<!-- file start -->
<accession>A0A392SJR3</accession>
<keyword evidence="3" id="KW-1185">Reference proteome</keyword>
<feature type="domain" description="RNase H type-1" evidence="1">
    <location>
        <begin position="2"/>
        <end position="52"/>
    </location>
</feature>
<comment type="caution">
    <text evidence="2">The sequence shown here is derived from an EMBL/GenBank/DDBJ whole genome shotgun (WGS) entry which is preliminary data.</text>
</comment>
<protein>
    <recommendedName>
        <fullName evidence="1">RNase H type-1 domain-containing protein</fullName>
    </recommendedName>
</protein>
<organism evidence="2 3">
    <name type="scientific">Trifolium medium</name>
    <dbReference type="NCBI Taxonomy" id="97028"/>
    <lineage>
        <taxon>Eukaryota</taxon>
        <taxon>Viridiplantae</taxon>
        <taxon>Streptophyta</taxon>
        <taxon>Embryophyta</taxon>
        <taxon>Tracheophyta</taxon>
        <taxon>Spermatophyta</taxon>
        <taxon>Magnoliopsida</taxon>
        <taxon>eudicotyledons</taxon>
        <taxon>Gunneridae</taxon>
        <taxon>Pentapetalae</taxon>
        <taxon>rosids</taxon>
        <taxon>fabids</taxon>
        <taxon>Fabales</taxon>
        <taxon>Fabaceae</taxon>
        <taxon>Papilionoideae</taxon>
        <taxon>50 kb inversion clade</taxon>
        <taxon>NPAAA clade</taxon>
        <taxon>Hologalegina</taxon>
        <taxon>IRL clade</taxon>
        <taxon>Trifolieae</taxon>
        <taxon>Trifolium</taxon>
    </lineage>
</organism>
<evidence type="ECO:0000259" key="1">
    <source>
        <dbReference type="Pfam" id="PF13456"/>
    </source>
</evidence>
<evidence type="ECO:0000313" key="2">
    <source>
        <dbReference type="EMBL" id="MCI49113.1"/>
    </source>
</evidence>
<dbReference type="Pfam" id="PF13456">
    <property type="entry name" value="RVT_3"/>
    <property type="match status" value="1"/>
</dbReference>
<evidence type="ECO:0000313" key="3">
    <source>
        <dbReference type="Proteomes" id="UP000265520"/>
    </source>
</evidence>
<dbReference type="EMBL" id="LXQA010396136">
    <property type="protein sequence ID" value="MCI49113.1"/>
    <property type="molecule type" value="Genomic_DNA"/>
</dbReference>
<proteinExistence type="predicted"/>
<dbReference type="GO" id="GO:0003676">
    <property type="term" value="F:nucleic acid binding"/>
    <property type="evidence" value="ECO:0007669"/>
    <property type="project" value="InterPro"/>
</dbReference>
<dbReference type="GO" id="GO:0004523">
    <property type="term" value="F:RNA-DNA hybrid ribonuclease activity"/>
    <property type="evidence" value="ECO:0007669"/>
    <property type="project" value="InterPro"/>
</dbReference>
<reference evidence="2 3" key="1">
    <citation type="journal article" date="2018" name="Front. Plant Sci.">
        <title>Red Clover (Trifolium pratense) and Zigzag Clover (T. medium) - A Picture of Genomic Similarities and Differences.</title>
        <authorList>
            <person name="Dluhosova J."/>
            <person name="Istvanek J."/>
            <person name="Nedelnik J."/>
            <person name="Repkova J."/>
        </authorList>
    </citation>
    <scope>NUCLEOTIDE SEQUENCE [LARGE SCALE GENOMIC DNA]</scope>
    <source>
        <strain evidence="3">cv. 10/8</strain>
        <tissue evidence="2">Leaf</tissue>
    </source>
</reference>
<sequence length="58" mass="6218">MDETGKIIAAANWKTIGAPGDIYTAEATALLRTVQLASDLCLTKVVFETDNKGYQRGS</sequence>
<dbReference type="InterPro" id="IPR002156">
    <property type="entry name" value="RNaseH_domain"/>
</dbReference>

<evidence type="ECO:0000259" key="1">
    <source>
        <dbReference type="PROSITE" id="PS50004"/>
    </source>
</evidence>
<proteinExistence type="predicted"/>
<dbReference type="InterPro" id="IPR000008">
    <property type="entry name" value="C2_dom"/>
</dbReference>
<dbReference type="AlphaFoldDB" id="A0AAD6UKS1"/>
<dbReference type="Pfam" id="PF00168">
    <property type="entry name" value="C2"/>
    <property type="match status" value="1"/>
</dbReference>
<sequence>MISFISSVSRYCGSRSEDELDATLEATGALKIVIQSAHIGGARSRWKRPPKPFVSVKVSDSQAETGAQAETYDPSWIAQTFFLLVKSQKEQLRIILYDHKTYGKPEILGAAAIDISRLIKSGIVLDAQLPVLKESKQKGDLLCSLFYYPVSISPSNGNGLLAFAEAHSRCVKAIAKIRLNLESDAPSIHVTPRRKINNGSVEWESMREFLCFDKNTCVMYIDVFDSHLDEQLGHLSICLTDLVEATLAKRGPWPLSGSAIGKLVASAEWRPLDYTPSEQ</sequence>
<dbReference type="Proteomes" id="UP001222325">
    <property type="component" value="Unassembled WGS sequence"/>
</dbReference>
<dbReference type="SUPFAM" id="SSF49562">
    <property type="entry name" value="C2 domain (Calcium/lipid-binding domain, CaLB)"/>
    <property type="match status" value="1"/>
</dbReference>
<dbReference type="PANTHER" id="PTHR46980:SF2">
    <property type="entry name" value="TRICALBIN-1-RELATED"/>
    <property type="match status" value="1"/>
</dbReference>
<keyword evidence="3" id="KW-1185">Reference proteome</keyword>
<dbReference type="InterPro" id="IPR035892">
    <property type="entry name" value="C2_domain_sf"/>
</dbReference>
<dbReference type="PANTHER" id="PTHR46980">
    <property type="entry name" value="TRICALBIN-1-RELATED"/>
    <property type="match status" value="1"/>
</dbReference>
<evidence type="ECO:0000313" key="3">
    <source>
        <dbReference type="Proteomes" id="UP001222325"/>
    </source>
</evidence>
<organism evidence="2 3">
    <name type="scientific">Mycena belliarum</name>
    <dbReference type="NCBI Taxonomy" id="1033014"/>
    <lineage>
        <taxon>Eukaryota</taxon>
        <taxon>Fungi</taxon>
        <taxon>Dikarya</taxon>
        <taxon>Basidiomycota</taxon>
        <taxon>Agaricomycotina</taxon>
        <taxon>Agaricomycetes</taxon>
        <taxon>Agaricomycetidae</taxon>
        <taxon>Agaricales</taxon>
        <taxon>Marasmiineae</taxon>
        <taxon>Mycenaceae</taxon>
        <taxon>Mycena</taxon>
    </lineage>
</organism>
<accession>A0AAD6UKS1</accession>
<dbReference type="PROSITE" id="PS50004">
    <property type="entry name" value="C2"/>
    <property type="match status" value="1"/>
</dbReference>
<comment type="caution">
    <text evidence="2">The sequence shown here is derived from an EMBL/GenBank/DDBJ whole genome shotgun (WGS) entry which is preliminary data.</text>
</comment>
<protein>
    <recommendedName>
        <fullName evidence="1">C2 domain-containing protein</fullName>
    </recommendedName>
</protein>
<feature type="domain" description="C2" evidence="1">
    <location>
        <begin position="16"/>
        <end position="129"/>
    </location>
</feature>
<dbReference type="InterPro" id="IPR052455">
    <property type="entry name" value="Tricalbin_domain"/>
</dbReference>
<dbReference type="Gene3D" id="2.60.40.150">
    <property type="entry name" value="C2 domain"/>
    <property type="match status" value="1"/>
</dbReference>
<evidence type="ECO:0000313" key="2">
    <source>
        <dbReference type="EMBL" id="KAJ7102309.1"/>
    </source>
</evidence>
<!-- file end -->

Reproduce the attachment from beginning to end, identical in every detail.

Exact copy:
<accession>A0A392SJR3</accession>
<keyword evidence="3" id="KW-1185">Reference proteome</keyword>
<feature type="domain" description="RNase H type-1" evidence="1">
    <location>
        <begin position="2"/>
        <end position="52"/>
    </location>
</feature>
<comment type="caution">
    <text evidence="2">The sequence shown here is derived from an EMBL/GenBank/DDBJ whole genome shotgun (WGS) entry which is preliminary data.</text>
</comment>
<protein>
    <recommendedName>
        <fullName evidence="1">RNase H type-1 domain-containing protein</fullName>
    </recommendedName>
</protein>
<organism evidence="2 3">
    <name type="scientific">Trifolium medium</name>
    <dbReference type="NCBI Taxonomy" id="97028"/>
    <lineage>
        <taxon>Eukaryota</taxon>
        <taxon>Viridiplantae</taxon>
        <taxon>Streptophyta</taxon>
        <taxon>Embryophyta</taxon>
        <taxon>Tracheophyta</taxon>
        <taxon>Spermatophyta</taxon>
        <taxon>Magnoliopsida</taxon>
        <taxon>eudicotyledons</taxon>
        <taxon>Gunneridae</taxon>
        <taxon>Pentapetalae</taxon>
        <taxon>rosids</taxon>
        <taxon>fabids</taxon>
        <taxon>Fabales</taxon>
        <taxon>Fabaceae</taxon>
        <taxon>Papilionoideae</taxon>
        <taxon>50 kb inversion clade</taxon>
        <taxon>NPAAA clade</taxon>
        <taxon>Hologalegina</taxon>
        <taxon>IRL clade</taxon>
        <taxon>Trifolieae</taxon>
        <taxon>Trifolium</taxon>
    </lineage>
</organism>
<evidence type="ECO:0000259" key="1">
    <source>
        <dbReference type="Pfam" id="PF13456"/>
    </source>
</evidence>
<evidence type="ECO:0000313" key="2">
    <source>
        <dbReference type="EMBL" id="MCI49113.1"/>
    </source>
</evidence>
<dbReference type="Pfam" id="PF13456">
    <property type="entry name" value="RVT_3"/>
    <property type="match status" value="1"/>
</dbReference>
<evidence type="ECO:0000313" key="3">
    <source>
        <dbReference type="Proteomes" id="UP000265520"/>
    </source>
</evidence>
<dbReference type="EMBL" id="LXQA010396136">
    <property type="protein sequence ID" value="MCI49113.1"/>
    <property type="molecule type" value="Genomic_DNA"/>
</dbReference>
<proteinExistence type="predicted"/>
<dbReference type="GO" id="GO:0003676">
    <property type="term" value="F:nucleic acid binding"/>
    <property type="evidence" value="ECO:0007669"/>
    <property type="project" value="InterPro"/>
</dbReference>
<dbReference type="GO" id="GO:0004523">
    <property type="term" value="F:RNA-DNA hybrid ribonuclease activity"/>
    <property type="evidence" value="ECO:0007669"/>
    <property type="project" value="InterPro"/>
</dbReference>
<reference evidence="2 3" key="1">
    <citation type="journal article" date="2018" name="Front. Plant Sci.">
        <title>Red Clover (Trifolium pratense) and Zigzag Clover (T. medium) - A Picture of Genomic Similarities and Differences.</title>
        <authorList>
            <person name="Dluhosova J."/>
            <person name="Istvanek J."/>
            <person name="Nedelnik J."/>
            <person name="Repkova J."/>
        </authorList>
    </citation>
    <scope>NUCLEOTIDE SEQUENCE [LARGE SCALE GENOMIC DNA]</scope>
    <source>
        <strain evidence="3">cv. 10/8</strain>
        <tissue evidence="2">Leaf</tissue>
    </source>
</reference>
<sequence length="58" mass="6218">MDETGKIIAAANWKTIGAPGDIYTAEATALLRTVQLASDLCLTKVVFETDNKGYQRGS</sequence>
<dbReference type="InterPro" id="IPR002156">
    <property type="entry name" value="RNaseH_domain"/>
</dbReference>

<evidence type="ECO:0000259" key="1">
    <source>
        <dbReference type="PROSITE" id="PS50004"/>
    </source>
</evidence>
<proteinExistence type="predicted"/>
<dbReference type="InterPro" id="IPR000008">
    <property type="entry name" value="C2_dom"/>
</dbReference>
<dbReference type="AlphaFoldDB" id="A0AAD6UKS1"/>
<dbReference type="Pfam" id="PF00168">
    <property type="entry name" value="C2"/>
    <property type="match status" value="1"/>
</dbReference>
<sequence>MISFISSVSRYCGSRSEDELDATLEATGALKIVIQSAHIGGARSRWKRPPKPFVSVKVSDSQAETGAQAETYDPSWIAQTFFLLVKSQKEQLRIILYDHKTYGKPEILGAAAIDISRLIKSGIVLDAQLPVLKESKQKGDLLCSLFYYPVSISPSNGNGLLAFAEAHSRCVKAIAKIRLNLESDAPSIHVTPRRKINNGSVEWESMREFLCFDKNTCVMYIDVFDSHLDEQLGHLSICLTDLVEATLAKRGPWPLSGSAIGKLVASAEWRPLDYTPSEQ</sequence>
<dbReference type="Proteomes" id="UP001222325">
    <property type="component" value="Unassembled WGS sequence"/>
</dbReference>
<dbReference type="SUPFAM" id="SSF49562">
    <property type="entry name" value="C2 domain (Calcium/lipid-binding domain, CaLB)"/>
    <property type="match status" value="1"/>
</dbReference>
<dbReference type="PANTHER" id="PTHR46980:SF2">
    <property type="entry name" value="TRICALBIN-1-RELATED"/>
    <property type="match status" value="1"/>
</dbReference>
<keyword evidence="3" id="KW-1185">Reference proteome</keyword>
<dbReference type="InterPro" id="IPR035892">
    <property type="entry name" value="C2_domain_sf"/>
</dbReference>
<dbReference type="PANTHER" id="PTHR46980">
    <property type="entry name" value="TRICALBIN-1-RELATED"/>
    <property type="match status" value="1"/>
</dbReference>
<evidence type="ECO:0000313" key="3">
    <source>
        <dbReference type="Proteomes" id="UP001222325"/>
    </source>
</evidence>
<organism evidence="2 3">
    <name type="scientific">Mycena belliarum</name>
    <dbReference type="NCBI Taxonomy" id="1033014"/>
    <lineage>
        <taxon>Eukaryota</taxon>
        <taxon>Fungi</taxon>
        <taxon>Dikarya</taxon>
        <taxon>Basidiomycota</taxon>
        <taxon>Agaricomycotina</taxon>
        <taxon>Agaricomycetes</taxon>
        <taxon>Agaricomycetidae</taxon>
        <taxon>Agaricales</taxon>
        <taxon>Marasmiineae</taxon>
        <taxon>Mycenaceae</taxon>
        <taxon>Mycena</taxon>
    </lineage>
</organism>
<accession>A0AAD6UKS1</accession>
<dbReference type="PROSITE" id="PS50004">
    <property type="entry name" value="C2"/>
    <property type="match status" value="1"/>
</dbReference>
<comment type="caution">
    <text evidence="2">The sequence shown here is derived from an EMBL/GenBank/DDBJ whole genome shotgun (WGS) entry which is preliminary data.</text>
</comment>
<protein>
    <recommendedName>
        <fullName evidence="1">C2 domain-containing protein</fullName>
    </recommendedName>
</protein>
<feature type="domain" description="C2" evidence="1">
    <location>
        <begin position="16"/>
        <end position="129"/>
    </location>
</feature>
<dbReference type="InterPro" id="IPR052455">
    <property type="entry name" value="Tricalbin_domain"/>
</dbReference>
<dbReference type="Gene3D" id="2.60.40.150">
    <property type="entry name" value="C2 domain"/>
    <property type="match status" value="1"/>
</dbReference>
<evidence type="ECO:0000313" key="2">
    <source>
        <dbReference type="EMBL" id="KAJ7102309.1"/>
    </source>
</evidence>